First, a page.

SIS, Are You Moving In The Right Direction?

Updated: Feb 8, 2019

"It took me twenty-six years just to find my path." - Hov 


I Do Not Own Art. By (@vitelo)

Have you ever read The Alchemist? If not, it’s a story about a shepherd, who was doing pretty good as a shepherd. Until he began to have this dream, about finding a treasure at the pyramids. He had this dream so much, that he was driven to go see a gypsy, to have it interpreted for him. She tells him that he must go to the pyramids. He's still unsure until, he meets a King who also tells him that he must go; because it’s his personal legend. So, he sells his sheep’s and take a ship over to Africa, in search for his treasure. As soon as he gets off the boat, he’s robbed and ready to go back home, but he has no money. So, he’s forced to work in this crystal shop. 


At the crystal shop, he meets the owner, who’s been in a funk. When the shepherd shows up,  he helps gets the shop back on its feet. Earning twice the money he had before. After six months, he told the shop owner he was going to return home. But it was something inside him that said, “I’ve already became the best shepherd from my hometown. Now, I know how to successfully run a crystal shop and can speak another language. What would it hurt if I continued? I can always turn back around and be a shepherd again.



The last full week in July, I told my mentor, the founder of an organization I love deeply, that I will not be returning this year as a mentor. I made the decision in April, after weeks in the hospital, but I couldn’t bring myself to tell her. My partner teased me and said that I wouldn’t do it. Secretly, I agreed and didn’t think I could go through with it. But I prayed on it and knew that this was the best decision for me. Throughout the summer, I would have conversations with people involved in the organization, to gauge their reactions. I got a range of reactions, most of it was positive. Yet still, when it was time to tell my mentor, I was nervous. She had become like a second mother to me and the program had helped through tough times. She wasn’t just someone who helped me emotionally, she brought me clothes, we went out, she gave me decoration tips. I mean you name it!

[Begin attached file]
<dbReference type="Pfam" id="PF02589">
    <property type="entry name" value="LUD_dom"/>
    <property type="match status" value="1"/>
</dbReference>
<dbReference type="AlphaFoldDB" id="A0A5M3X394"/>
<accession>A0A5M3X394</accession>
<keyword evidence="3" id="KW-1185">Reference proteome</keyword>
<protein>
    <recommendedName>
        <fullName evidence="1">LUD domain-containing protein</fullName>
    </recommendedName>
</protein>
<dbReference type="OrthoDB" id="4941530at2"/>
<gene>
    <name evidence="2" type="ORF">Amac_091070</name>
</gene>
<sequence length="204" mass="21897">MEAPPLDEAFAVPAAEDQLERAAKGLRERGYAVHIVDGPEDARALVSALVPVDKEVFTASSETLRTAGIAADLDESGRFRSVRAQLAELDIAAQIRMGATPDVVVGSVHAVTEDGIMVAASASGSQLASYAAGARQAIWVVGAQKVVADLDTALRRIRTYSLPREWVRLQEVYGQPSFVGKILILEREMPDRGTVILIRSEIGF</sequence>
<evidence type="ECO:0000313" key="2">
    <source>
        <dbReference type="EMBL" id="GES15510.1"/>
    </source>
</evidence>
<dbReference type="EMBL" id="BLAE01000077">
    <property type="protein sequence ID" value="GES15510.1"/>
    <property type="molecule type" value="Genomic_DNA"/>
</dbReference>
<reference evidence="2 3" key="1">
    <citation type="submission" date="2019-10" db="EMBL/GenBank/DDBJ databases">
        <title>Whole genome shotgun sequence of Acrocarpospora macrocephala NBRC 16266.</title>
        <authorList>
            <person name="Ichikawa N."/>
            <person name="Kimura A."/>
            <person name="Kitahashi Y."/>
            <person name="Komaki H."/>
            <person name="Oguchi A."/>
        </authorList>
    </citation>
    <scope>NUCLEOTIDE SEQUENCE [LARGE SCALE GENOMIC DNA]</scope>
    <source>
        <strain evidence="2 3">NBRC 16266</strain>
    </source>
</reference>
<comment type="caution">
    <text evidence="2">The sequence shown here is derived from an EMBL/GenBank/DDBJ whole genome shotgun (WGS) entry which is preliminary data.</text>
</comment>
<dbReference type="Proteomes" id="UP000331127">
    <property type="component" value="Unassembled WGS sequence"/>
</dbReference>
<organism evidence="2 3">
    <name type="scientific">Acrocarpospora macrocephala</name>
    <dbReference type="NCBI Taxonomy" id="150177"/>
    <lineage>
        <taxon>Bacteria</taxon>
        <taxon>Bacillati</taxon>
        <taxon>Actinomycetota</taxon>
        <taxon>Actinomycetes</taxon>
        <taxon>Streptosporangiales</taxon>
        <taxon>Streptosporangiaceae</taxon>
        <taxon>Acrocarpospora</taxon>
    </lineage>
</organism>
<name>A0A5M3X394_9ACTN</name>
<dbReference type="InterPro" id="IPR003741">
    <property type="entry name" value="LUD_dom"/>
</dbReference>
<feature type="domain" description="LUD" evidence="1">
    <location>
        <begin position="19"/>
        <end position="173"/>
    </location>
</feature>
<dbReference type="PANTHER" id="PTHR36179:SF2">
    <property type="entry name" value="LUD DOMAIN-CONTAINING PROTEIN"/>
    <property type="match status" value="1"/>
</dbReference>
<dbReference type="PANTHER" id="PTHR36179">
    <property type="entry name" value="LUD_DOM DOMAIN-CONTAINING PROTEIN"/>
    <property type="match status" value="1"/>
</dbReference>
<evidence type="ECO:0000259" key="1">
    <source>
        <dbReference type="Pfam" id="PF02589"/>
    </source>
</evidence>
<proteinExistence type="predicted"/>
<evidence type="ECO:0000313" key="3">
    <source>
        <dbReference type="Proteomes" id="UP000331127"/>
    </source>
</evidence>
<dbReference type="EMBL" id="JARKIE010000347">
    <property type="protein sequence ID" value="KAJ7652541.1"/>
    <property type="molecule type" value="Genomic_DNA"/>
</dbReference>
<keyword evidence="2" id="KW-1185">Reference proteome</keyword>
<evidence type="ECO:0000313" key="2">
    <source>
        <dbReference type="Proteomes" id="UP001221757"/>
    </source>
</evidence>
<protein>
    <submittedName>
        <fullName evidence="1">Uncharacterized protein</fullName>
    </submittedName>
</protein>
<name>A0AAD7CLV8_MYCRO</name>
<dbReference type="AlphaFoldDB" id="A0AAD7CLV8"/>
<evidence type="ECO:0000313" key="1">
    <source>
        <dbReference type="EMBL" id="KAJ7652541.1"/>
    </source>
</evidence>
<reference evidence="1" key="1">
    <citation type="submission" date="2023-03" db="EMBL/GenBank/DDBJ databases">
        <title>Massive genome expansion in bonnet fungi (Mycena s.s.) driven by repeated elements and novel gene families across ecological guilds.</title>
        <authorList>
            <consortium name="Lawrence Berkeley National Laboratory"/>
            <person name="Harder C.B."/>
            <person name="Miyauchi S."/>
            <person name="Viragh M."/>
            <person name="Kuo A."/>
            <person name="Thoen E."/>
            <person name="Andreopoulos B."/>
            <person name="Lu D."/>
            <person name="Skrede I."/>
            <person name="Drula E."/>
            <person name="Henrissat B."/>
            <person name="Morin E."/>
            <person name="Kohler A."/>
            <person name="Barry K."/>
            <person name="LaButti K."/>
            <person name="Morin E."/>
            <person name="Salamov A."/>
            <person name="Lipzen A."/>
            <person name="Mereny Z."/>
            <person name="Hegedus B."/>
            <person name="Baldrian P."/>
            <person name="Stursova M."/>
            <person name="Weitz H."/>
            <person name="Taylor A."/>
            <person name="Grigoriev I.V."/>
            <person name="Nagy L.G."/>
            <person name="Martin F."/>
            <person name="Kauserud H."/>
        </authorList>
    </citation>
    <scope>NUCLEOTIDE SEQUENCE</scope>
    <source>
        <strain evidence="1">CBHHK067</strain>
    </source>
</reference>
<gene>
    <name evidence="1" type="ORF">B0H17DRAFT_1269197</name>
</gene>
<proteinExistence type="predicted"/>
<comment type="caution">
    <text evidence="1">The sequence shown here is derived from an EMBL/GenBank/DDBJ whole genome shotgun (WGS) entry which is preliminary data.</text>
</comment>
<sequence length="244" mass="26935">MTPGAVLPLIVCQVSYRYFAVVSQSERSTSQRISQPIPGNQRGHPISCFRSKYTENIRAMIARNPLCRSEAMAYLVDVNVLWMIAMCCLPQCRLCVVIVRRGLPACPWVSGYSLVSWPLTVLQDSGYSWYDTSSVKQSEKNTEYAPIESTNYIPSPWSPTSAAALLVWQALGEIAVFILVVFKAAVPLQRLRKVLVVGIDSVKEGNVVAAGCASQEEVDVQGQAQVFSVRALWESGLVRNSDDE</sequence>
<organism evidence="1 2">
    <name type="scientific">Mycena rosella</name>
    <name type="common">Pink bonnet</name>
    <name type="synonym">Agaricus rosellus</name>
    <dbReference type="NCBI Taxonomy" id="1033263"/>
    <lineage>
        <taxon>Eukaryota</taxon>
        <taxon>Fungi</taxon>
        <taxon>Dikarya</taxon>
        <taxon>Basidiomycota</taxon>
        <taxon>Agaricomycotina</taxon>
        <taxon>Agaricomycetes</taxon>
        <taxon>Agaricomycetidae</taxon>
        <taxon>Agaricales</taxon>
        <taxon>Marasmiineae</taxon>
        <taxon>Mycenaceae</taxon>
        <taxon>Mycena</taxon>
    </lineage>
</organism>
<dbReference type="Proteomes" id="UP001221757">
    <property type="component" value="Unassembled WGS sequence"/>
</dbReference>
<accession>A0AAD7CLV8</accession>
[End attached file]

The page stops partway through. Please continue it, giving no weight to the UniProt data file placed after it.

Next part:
However, to be a part of this organization it, requires a high level of dedication. One that I didn’t think I could keep and still stay true to my personal dreams. I've tried for years, but the truth is, you just can’t finish a goal being spread thin. So, when she called me in July, my heart knew there was no more hiding. It was time to tell the truth. It was time to move on. I had to ask myself, was this my higher-self making this choice or my ego? After doing a yoga session, it was so clear to me, that this step was necessary. 


Being a part of the organization, has been a life changing experience. It literally changed the course of my life and assisted me in taking the steps to become who I am today. Looking back, I now can say, I had go back to this organization, to remember my younger non-jaded dreams. At the time of me re-joining, I had just left hell aka public accounting. I was starting a new job and trying to figure out what it meant to publish a novel. Rejoining, was a fresh start. Being around young ladies, who were bold and confident in their skin; made me question when I stop being so confident?  Seeing them rocking their natural hair, made me question why I continued to hid behind weaves? It reminded me of all the confidence, I lost at Hampton.  These eighteen-year-old girls, forced me to look in the mirror every single day and ask myself, “What happened to you? When did you become so fearful? When did you stop dreaming?”